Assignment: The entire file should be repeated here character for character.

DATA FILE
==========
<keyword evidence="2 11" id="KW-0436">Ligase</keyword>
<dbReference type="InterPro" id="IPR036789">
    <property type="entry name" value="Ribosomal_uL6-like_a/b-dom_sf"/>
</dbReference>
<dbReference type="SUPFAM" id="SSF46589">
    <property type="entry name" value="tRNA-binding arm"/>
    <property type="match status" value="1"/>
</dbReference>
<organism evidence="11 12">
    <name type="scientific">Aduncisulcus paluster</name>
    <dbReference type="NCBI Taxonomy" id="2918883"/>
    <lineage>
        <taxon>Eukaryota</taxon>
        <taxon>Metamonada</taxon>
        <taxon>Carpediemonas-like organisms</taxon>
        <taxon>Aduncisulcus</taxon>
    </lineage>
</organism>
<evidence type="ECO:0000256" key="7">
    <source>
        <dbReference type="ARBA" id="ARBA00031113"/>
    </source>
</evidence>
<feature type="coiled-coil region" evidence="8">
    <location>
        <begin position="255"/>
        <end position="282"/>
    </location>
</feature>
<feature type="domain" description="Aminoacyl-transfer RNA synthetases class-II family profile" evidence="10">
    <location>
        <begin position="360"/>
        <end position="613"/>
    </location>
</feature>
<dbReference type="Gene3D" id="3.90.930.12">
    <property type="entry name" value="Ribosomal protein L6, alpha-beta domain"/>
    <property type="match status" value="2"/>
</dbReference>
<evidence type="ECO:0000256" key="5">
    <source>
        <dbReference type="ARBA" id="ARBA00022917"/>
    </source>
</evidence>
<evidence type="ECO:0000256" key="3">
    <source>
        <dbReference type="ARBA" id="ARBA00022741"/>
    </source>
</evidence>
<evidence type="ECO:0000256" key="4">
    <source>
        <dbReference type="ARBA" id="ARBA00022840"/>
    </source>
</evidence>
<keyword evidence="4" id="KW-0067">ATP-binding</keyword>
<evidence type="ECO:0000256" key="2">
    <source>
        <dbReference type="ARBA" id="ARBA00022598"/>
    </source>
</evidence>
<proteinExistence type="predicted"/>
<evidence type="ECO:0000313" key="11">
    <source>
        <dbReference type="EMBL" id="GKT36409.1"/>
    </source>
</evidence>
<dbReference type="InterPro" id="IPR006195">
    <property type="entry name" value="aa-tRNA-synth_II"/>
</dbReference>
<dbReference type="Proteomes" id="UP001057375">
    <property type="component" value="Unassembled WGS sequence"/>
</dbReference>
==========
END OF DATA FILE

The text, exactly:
<keyword evidence="2 11" id="KW-0436">Ligase</keyword>
<dbReference type="InterPro" id="IPR036789">
    <property type="entry name" value="Ribosomal_uL6-like_a/b-dom_sf"/>
</dbReference>
<dbReference type="SUPFAM" id="SSF46589">
    <property type="entry name" value="tRNA-binding arm"/>
    <property type="match status" value="1"/>
</dbReference>
<organism evidence="11 12">
    <name type="scientific">Aduncisulcus paluster</name>
    <dbReference type="NCBI Taxonomy" id="2918883"/>
    <lineage>
        <taxon>Eukaryota</taxon>
        <taxon>Metamonada</taxon>
        <taxon>Carpediemonas-like organisms</taxon>
        <taxon>Aduncisulcus</taxon>
    </lineage>
</organism>
<evidence type="ECO:0000256" key="7">
    <source>
        <dbReference type="ARBA" id="ARBA00031113"/>
    </source>
</evidence>
<feature type="coiled-coil region" evidence="8">
    <location>
        <begin position="255"/>
        <end position="282"/>
    </location>
</feature>
<feature type="domain" description="Aminoacyl-transfer RNA synthetases class-II family profile" evidence="10">
    <location>
        <begin position="360"/>
        <end position="613"/>
    </location>
</feature>
<dbReference type="Gene3D" id="3.90.930.12">
    <property type="entry name" value="Ribosomal protein L6, alpha-beta domain"/>
    <property type="match status" value="2"/>
</dbReference>
<evidence type="ECO:0000256" key="5">
    <source>
        <dbReference type="ARBA" id="ARBA00022917"/>
    </source>
</evidence>
<evidence type="ECO:0000256" key="3">
    <source>
        <dbReference type="ARBA" id="ARBA00022741"/>
    </source>
</evidence>
<evidence type="ECO:0000256" key="4">
    <source>
        <dbReference type="ARBA" id="ARBA00022840"/>
    </source>
</evidence>
<keyword evidence="4" id="KW-0067">ATP-binding</keyword>
<evidence type="ECO:0000256" key="2">
    <source>
        <dbReference type="ARBA" id="ARBA00022598"/>
    </source>
</evidence>
<proteinExistence type="predicted"/>
<evidence type="ECO:0000313" key="11">
    <source>
        <dbReference type="EMBL" id="GKT36409.1"/>
    </source>
</evidence>
<dbReference type="InterPro" id="IPR006195">
    <property type="entry name" value="aa-tRNA-synth_II"/>
</dbReference>
<dbReference type="Proteomes" id="UP001057375">
    <property type="component" value="Unassembled WGS sequence"/>
</dbReference>